If you’re looking a book purely about decluttering and spending less you’ll be disappointed in this book. The Year of Less by Cait Flanders is so much more than that. I tried reading that cult favourite book which asks you to take every item you own and hold it in your hands, see if it sparks joy, then throw it out if it didn’t. That book didn’t spark any joy so I threw it out. The Year of Less has its own electric current and I struggled to put it down.
Cait Flanders is a well-known blogger and freelance writer living in BC, Canada. I’ve been a blogger since 2006 and a freelance copywriter for almost as long and so can tell you, it’s rare to see anyone write so openly, honestly and so compellingly about alcohol dependency, consumerism, mental health and facing and overcoming it all in a brave and inspiring way.
Cait tells us what led to the decision of starting a year-long shopping ban, how the challenge was set up, what she could and couldn’t buy and we live with her through that year, and beyond. We see events unfurl in her life that threaten to break her, we look at things in her past that have shaped who she is today (or during the period the book was written about) and we look at where she finds herself after the year of less, and beyond. This is a personal journey for Cait that she generously decided to share with all of us and in doing so offers inspiration to countless others struggling with the pressures and expectations life likes to heap on top of us.
There are many books out there which tell of how a person has reinvented themselves or found the “true them”. Some are tongue in cheek, some hilarious and some rather dark. The Year of Less offers a lot of this and yet is somewhat unique in that it is written in a refreshingly matter-of-fact way.
This is a beautifully designed book that is easy to read (you don’t want to put it down) which glows with a truth that’s hard to deny. If you’re not sure what I mean by that read it. There’s a little of all of us in Cait Flanders and I for one wish there was more of Cait Flanders’ bloodymindedness in me!
If I was the sort to hand out stickers and give people star ratings The Year of Less would get a solid 5/5.
Find out more about Cait on her website and purchase her book from all major retailers (you won’t be sorry).
Hay House Publishing were kind enough to send me this book to read and review. My thoughts about the content are entirely my own.
Budgeting, cutting costs and making your money go further is something that the majority aspire to. The UK economy over the past decade has hit many hard with the gap between price rises and wage increases widening, the overall cost of living rocketing and firms downsizing or closing down meaning a loss of jobs.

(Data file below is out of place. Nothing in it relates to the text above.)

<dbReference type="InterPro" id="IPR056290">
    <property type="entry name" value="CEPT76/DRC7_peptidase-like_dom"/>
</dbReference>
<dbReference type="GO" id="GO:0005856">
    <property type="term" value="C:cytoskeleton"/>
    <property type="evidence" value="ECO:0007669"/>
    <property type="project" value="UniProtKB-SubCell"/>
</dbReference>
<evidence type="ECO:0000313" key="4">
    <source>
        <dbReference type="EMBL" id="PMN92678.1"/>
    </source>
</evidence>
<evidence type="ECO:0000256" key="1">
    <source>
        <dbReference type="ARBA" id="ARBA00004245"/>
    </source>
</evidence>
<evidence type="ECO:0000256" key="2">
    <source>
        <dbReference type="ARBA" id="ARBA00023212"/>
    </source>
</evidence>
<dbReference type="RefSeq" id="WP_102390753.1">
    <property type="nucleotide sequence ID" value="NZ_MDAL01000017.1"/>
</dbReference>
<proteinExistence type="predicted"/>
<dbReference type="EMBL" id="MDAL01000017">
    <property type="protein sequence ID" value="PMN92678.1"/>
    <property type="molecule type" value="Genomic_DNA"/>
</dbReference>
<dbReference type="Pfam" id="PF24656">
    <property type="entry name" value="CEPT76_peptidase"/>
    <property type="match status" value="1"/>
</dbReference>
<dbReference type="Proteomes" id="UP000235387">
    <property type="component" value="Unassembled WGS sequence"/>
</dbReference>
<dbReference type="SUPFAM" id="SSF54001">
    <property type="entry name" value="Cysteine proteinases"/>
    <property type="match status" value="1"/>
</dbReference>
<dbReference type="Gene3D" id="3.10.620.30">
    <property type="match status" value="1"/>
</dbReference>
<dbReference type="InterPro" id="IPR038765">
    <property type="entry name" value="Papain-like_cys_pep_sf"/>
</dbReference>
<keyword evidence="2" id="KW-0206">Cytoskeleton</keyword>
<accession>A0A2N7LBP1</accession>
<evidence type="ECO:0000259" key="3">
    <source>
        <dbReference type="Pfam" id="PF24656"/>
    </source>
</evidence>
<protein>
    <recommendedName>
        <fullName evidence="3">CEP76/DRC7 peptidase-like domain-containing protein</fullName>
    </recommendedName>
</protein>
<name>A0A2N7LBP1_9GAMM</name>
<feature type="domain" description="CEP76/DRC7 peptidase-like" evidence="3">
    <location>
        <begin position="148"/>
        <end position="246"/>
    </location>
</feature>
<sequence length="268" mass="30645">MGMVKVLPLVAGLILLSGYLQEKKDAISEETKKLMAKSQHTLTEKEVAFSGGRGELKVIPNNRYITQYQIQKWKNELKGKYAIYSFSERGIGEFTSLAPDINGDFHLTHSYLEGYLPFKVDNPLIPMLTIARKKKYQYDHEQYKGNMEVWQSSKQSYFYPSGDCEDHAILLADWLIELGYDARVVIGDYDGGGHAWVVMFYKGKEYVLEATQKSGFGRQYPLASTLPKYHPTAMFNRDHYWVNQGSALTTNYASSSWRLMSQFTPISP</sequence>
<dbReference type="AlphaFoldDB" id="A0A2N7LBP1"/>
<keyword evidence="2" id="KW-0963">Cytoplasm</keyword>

While the economy does seem to be improving most are still working hard to ensure that they live well within their means in case of being bitten by financial uncertainty in the future. I myself have completely reorganised the way our family finances work as Roy has been made redundant twice in the past year. We are mindful of meal planning, have cut our food budget considerably, have a wealth of fun activities for the kids dreamed up which cost little or nothing and have worked to become a very green family (both cutting energy costs and helping with the environment).
The one set of expenditures which we have struggled with are our transport costs. Roy drives to another town now for work and so our petrol costs which were negligible before as he often walked to work have jumped up considerably. We’ve also had to take into account the fact that we have more wear and tear on the car to consider so the potential for higher maintenance and repair bills is ever present.
From a fuel point of view we’ve taken advantage of the Tesco Fuel Save scheme which sadly ends in February next year as well as taken steps to reduce our fuel consumption. As far as spares and repairs goes Roy likes to take on some of the work himself, saving himself hundreds of pounds of garage labour costs. Keeping an eye open for vouchers or discounts for places such as Euro Car Parts means that not only does he eliminate labour charges but that he also cuts the costs of parts and equipment.
As I don’t drive myself public transport is something I rely upon quite heavily during the week or through school holidays when Roy is at work and the kids and I fancy a day out. I’ve managed to make real savings using the Family and Friends Railcard, booking in advance and watching for special offers which do of course all add up. To further cut public transport costs I’m considering the idea of us becoming a biking family (don’t laugh!). Look at Wiggle discounts it seems that it might be possible to make real savings off accessories and more associated with biking so we’ll see. First I might need to borrow a bike and see if I can stay on it for more than thirty seconds!
We already walk where possible and fortunately at the moment don’t need to pay for parking at work (Roy) or nearby as everything is again within walking distance.
For all my frugal readers or those wanting to cut back on transport costs what have you got in place to help reduce transport costs? Do share your top tips!